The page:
The two tracks, that cover the entire space of the album dominate each side, starting with "Shh/Peaceful", a relaxing, chill piece that remains of the same toned down mood for the entire eighteen minutes. The most curious thing then is how Miles managed it to sound constantly enjoyable. The song's musicianship is flawless, ir has an innovating structure, almost identical to the second side: The first part, "Shh", is somewhat climactic, where starting from an organ note almost all the instruments come in one at once a while before Miles' trumpet steals the show. The song then evolves almost unnoticeably into "Peaceful", the second section, with a great performance by John McLaughlin. The last minutes of the suite are dominated by repeating "Shh" identically. The second side, with the title track , has a very similar mood and feeling, however it is much more accessible in it's form and more melodic sounding, with once again the repetition of the first part of the song in the final minutes.

"In A Silent Way" is a revolution in Jazz music, an album that at the same time never bores and always intrigues and fascinates. The electric Miles Davis will go on and create other masterpieces like "Bitches Brew", but "In A Silent Way" is simply unforgettable, timeless, and still highly entertaining, even for someone who isn't familiar with Jazz music.

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Send comments to EatThatPhonebook (BETA) | Report this review (#645585)
Posted Sunday, March 04, 2012 | Review Permalink
Epignosis
SPECIAL COLLABORATOR
Eclectic Prog Team
4 stars In a Silent Way is outstanding background music; although it never quite engages me, it is exceedingly gratifying in spite of that, and is far superior to Bitches Brew, released the following year. It is rhythmically repetitive, almost to a fault, but what Miles Davis and company do in the course of those thirty-eight minutes is enchantingly satisfactory.

"Shhh/Peaceful" Illusorily uptempo, this piece begins with an ethereal organ, electric guitar phrases, and electric piano tinkling in the backdrop before Davis enters with his dynamic trumpet performance over the rhythmic ostinato. The keyboards and guitar runs create an ethereal mood that textures the music beyond what the repetitive bass and hi-hat create.

"In a Silent Way/It's About That Time" Despite the previous title, this piece is initially the more peaceful and quiet of the pair. It retains a dreamy character for a fifth of the piece, and then takes off, exhibiting a feel that is nearly identical to the other opus. Herbie Hancock's electric piano provides a haunting element. Midway through, a wild bass groove appears. Eventually- finally- the drummer gets in on the action, creating a climactic motif that is the most exciting moment on the album and one of the best in Davis' lengthy career. John McLaughlin's electric guitar denouement is tranquil, creeping in like the lullaby that finally puts a child to sleep.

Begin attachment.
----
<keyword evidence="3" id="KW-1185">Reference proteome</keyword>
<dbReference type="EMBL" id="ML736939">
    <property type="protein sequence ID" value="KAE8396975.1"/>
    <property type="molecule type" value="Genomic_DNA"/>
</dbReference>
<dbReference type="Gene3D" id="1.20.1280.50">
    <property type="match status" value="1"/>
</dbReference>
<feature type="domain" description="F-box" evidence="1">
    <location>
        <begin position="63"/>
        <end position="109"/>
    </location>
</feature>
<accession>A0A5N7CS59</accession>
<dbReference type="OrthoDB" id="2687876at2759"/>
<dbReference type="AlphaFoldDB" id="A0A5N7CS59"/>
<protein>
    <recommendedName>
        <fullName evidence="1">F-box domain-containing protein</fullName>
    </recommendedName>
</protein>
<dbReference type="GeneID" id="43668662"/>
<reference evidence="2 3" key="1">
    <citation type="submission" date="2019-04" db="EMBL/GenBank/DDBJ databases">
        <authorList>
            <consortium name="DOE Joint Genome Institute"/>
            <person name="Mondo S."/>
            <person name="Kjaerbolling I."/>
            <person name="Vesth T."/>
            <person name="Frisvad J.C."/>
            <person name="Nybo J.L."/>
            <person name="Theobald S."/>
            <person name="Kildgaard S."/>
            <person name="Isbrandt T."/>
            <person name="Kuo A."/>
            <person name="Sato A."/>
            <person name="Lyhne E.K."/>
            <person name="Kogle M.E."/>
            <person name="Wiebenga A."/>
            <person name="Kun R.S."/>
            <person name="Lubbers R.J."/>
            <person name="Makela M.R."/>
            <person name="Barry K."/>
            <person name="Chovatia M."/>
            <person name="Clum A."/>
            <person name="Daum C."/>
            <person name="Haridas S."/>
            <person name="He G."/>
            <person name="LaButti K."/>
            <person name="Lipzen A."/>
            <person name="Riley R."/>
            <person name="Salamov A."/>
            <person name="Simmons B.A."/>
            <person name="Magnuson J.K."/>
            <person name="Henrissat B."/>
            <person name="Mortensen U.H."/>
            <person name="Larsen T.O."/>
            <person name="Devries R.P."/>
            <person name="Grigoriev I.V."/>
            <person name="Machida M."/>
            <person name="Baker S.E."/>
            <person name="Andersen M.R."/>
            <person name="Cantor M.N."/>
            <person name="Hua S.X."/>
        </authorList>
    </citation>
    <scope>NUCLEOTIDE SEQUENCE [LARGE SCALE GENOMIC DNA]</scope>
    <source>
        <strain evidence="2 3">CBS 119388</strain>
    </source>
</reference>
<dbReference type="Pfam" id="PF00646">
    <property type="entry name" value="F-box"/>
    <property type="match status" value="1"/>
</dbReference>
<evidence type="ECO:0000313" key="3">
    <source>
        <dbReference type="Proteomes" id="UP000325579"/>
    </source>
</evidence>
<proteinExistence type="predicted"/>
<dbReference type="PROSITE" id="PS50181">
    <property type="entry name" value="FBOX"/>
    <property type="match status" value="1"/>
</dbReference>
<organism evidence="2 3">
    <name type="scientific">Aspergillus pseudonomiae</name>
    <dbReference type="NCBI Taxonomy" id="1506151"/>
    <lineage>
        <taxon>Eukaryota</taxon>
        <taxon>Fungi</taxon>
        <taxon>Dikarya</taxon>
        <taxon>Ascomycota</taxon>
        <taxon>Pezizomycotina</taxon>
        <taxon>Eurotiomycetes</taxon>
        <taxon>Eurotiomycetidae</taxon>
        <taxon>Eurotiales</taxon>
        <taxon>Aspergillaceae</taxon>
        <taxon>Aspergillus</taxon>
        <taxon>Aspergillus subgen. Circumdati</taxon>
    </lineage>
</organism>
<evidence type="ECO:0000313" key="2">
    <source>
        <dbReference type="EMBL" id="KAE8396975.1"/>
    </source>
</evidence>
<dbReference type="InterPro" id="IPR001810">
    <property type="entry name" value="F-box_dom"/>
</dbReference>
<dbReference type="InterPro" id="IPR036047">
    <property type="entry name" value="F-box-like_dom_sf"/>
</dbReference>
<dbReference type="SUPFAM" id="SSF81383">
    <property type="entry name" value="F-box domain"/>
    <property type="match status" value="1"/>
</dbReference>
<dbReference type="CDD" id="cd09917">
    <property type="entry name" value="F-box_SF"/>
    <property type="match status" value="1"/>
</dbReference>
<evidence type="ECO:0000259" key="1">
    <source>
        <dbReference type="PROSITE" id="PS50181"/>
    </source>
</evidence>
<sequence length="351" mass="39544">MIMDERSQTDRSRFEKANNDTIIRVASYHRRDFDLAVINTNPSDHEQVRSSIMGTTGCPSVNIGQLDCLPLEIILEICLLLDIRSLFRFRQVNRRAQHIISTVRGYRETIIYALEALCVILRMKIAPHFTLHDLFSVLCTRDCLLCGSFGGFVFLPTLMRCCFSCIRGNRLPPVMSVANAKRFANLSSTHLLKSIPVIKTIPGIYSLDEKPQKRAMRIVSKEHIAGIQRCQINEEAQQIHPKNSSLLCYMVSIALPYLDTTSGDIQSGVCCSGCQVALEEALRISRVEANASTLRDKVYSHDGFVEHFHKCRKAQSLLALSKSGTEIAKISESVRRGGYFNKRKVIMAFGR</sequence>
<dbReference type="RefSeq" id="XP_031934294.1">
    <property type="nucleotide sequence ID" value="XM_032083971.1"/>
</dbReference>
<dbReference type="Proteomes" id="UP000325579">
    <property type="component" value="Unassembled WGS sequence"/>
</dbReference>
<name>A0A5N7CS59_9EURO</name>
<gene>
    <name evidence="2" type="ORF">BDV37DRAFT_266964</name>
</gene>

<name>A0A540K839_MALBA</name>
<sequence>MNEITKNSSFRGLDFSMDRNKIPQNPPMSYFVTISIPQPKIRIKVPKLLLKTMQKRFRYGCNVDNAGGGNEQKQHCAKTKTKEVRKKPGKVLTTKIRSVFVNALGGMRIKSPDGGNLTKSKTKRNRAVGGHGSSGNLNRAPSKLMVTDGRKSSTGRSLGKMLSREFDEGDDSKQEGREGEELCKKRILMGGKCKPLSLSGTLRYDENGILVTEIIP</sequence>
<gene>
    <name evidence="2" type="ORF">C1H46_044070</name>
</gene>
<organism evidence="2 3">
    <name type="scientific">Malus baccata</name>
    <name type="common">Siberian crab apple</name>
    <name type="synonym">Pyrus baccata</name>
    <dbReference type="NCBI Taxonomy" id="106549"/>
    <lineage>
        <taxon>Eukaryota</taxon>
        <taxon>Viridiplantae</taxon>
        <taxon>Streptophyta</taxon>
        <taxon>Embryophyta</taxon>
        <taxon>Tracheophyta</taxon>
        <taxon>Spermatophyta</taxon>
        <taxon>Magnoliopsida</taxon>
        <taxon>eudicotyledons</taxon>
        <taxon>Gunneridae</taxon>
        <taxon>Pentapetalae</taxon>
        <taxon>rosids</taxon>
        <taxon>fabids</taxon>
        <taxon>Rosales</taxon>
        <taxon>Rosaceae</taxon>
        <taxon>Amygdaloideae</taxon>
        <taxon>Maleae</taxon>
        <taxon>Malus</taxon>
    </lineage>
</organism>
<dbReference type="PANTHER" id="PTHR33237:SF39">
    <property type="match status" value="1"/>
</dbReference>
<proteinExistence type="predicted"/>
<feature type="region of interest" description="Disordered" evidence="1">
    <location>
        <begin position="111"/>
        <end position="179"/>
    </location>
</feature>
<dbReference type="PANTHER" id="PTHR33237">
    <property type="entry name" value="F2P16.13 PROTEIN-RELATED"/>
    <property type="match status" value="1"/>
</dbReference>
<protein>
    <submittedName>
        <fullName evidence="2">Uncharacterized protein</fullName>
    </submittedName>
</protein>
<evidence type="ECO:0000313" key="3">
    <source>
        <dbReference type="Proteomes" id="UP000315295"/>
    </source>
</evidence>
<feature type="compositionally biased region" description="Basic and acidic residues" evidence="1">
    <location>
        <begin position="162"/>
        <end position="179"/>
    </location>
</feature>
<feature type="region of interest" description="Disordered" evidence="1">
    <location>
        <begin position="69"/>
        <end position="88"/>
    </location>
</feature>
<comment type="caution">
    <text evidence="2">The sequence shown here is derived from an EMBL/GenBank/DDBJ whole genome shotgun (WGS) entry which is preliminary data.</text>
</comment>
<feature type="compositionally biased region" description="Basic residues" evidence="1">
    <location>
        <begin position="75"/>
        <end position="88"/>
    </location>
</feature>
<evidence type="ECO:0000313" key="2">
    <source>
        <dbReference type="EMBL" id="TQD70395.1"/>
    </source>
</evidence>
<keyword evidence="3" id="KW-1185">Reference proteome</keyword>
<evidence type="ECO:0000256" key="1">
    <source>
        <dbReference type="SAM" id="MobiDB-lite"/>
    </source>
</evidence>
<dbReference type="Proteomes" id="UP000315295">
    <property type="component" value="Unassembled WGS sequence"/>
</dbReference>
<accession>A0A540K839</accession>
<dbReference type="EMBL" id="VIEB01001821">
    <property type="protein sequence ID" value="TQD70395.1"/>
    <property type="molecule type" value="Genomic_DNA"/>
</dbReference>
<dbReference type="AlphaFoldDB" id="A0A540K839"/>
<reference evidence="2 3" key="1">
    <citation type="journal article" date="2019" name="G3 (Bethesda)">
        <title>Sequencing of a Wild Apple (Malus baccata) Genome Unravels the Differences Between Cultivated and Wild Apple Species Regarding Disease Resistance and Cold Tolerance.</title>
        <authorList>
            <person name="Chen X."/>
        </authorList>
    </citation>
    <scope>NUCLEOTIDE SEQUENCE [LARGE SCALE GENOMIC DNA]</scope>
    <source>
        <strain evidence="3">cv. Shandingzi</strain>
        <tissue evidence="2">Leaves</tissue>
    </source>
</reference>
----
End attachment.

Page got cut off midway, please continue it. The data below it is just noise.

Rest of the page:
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Send comments to Epignosis (BETA) | Report this review (#663711)
Posted Sunday, March 18, 2012 | Review Permalink
Negoba
PROG REVIEWER
5 stars Beauty that Transcends Genre

I came to Miles Davis differently than many on this site. I played brass instruments in middle and high school jazz bands, mostly songs with set arrangements and relatively short solo sections. Miles Davis was a little "out there" for me in those days but his technique and style were undeniable. As I got into guitar and learned about the fusion heroes of the 70's, BITCHES BREW was always part of the conversation. I checked out the seminal album, and still didn't get it. Late in college, I began my immersion in blues and then back to jazz. First I found KIND OF BLUE which remains one of my favorite records of all, deserving of its classic status. I actually looked backwards from there to BIRTH OF THE COOL era works, enjoying but not falling in love with that style. I finally picked up a copy of BB at a used record shop a few years ago and was still underwhelmed.

It was only after coming to this site that I saw that some fusion lovers were enjoying Miles' other fusion works more than BB. It was from this entry point that I found IN A SILENT WAY. It has now become my second go-to album from Davis, along side KIND OF BLUE. There is something just transcendant about this album. The bandmembers are simply so plugged into each other, the vibe so pure. While SILENT WAY superficially shares the basic sound of BB, it exceeds it on an emotional level by leaps and bounds. Where BB sounds like an excellent jam session, SILENT WAY feels like one of those works where the musicians were channelling something from another dimension. Athletes talk about being "in the zone," and all musicians can attest to knowing when that little special switch flips and something amazing happens. For me, I feel that all the musicians here are wide open with blazing beauty flowing through their instruments.